by James Meikle, 1730-1799
How uncertain are our best-founded expectations from
created things! Nothing seemingly more sure; the time when, the place where,
and the manner how—designs were to be put in execution, being set by the
agreement and concurrence of everyone concerned! And yet, in the event,
nothing more unsure! O irresistible Providence! How do you laugh at the
folly of man, whose blind eye sees nothing to change the face of things,
until by an unexpected resolution, and severe discipline, he is made to know
his fallibility and blindness! O foolish heart of man, to be fond of this or
that to excess! You see the beginning of a matter, but not the end; you
behold the outer wheel of providence, but consider not that there is an
inner wheel, even a wheel in the middle of a wheel, which produces scenes
unobserved before, scenes which finite wisdom never could invent.
Perhaps the present disappointment, though great and
unexpected, is a kind one, could I with patience wait and see the
outcome. And, beyond dispute, it is a just one; "for shall not the
righteous Judge of all the earth, do what is right?"
But is my disappointment in the most momentous things, or
only in matters of inferior concern? Have I got a message from the court of
Heaven, that there is no salvation for me there? no mercy at the throne? no
peace to be expected from him that sits thereon? No, no! Then what ails me?
Eternal felicity secured is a noble panacea, and a sufficient antidote
against the heaviest disappointments and misfortunes of this deceitful
world! A faithless flatterer, a falsifying friend, a violated promise, a
mob of backbiters, sad disappointment, a worldly loss, a thwarted
enterprise, a vain expectation, a disappointed hope—what do all these
matter—in comparison of the everlasting interests of my immortal soul? But,
if these afflictions make me miserable, shall I make myself more miserable
still, by handling the coals which burn me, and reading over the register of
my misfortunes, which will be forgotten in eternity? How, then, shall I
anticipate the felicity of the world to come—but by forgetting my miseries
in the triumph of faith?
Moreover, these many turnings, and stupendous meanders of
my life, are all squared by the straight line of the decree of God, with
whom nothing is crooked. The seeming gaps of my lot are but the fulfilment
of heaven's design concerning me, and my repeated disappointments are only
the accomplishment of the wise counsel of God.
Besides, who can tell what heaven has in reserve for me?
It is good to wait on God, and expect good at his hand. "Ah!" says unbelief,
"nothing good at present appears." Hush! you atheistical monster, will you
limit Omnipotence, or allege, that infinite wisdom is confounded, and
Almighty Power not able to perform what it desires? I shall yet see his
kindness as large as my faith, and his mercy measure with my widest
expectations. May I never get the desire of my heart, but only as it is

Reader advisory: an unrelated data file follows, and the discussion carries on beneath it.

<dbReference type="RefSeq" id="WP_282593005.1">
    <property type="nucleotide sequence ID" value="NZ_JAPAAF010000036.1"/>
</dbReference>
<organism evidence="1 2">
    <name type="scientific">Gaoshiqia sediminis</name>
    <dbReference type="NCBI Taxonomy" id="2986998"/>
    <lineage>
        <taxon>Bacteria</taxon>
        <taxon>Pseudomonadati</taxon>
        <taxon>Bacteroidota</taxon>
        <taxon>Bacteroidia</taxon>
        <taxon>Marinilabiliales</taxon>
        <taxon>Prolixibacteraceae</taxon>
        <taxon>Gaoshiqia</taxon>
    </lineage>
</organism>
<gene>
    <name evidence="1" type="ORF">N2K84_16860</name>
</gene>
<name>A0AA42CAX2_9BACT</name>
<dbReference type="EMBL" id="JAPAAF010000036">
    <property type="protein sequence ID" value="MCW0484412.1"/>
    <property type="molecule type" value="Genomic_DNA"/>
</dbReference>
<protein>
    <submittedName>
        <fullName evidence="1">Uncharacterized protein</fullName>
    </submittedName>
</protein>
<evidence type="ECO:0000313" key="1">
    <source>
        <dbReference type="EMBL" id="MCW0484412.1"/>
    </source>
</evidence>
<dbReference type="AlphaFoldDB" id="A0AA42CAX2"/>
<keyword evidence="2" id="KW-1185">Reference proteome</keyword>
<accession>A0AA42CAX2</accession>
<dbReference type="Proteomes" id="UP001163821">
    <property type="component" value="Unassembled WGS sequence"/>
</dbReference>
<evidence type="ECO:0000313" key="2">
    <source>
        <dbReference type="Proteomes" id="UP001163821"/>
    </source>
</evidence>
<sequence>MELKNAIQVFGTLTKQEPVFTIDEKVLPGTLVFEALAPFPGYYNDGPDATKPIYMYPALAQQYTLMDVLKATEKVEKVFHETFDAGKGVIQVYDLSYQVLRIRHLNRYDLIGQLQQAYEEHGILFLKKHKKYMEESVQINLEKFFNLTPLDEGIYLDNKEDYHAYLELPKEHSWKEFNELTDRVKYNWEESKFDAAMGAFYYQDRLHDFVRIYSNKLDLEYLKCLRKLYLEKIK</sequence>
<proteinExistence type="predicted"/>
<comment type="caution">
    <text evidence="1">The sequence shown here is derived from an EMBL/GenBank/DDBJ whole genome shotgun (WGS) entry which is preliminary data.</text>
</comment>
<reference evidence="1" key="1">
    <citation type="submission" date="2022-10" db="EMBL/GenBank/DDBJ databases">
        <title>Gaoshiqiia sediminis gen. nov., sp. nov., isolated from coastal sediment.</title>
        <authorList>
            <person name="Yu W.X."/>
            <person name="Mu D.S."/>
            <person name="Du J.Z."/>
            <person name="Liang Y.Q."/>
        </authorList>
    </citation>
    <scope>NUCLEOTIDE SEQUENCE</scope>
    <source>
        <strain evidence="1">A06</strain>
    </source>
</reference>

consistent with God's blessing; nor the request of my lips but only as it is
consistent with his good will.
This is, indeed, consolation to me, that no sinister
views stare ghastly in my face, when so many struggling thoughts pass
through my suffering heart. If my sin be a sin of ignorance, pardon me, and
show me why you contend with me. But, perhaps my heart was too much set on
my favorite desire, which, though lawful in itself, might by excess, become
unlawful. So Aesop hugged his child to death, out of too much fondness. Then
let me keep within the due bounds of esteem, everything below; and take a
loose hold of all earthly things, that when they are twisted out of my hand,
they may not torment my heart!
But why are you disquieted, my soul? Why uneasy still?
Recall your past life, and lay it down before you, and mark, if you can,
when you had any reason to complain of Heaven's dealings towards you. Have
not things, which, at their first appearance, seemed adverse and
painful—turned out at last for good? Say, when you review the whole, say, if
you dare—if ever God dealt badly with you! No! Every providence will prove
the contrary! Every mercy will affirm it! Yes, every change of life,
every crook of your lot will seal it.
But, seeing this is your work, O God! the effect of your
ever righteous and wise will, I ought not only to be silent—but rejoice in
your sovereign dealings; and be glad in that you have done for me, and
wonder that you should so concern yourself with me, so as to disappoint my
ignorant designs, schemes, plans, and enterprises! Hence I bless you for all
that befalls me. If I have had sinful plans, I plead for pardon through
Christ's meritorious name.
Now, I rest, and am composed, and calmly wait on you,
resigned to heaven's determination, in everything concerning me in
time—until I arrive at that better country, at that perfect state, where
there is neither disappointment nor pain!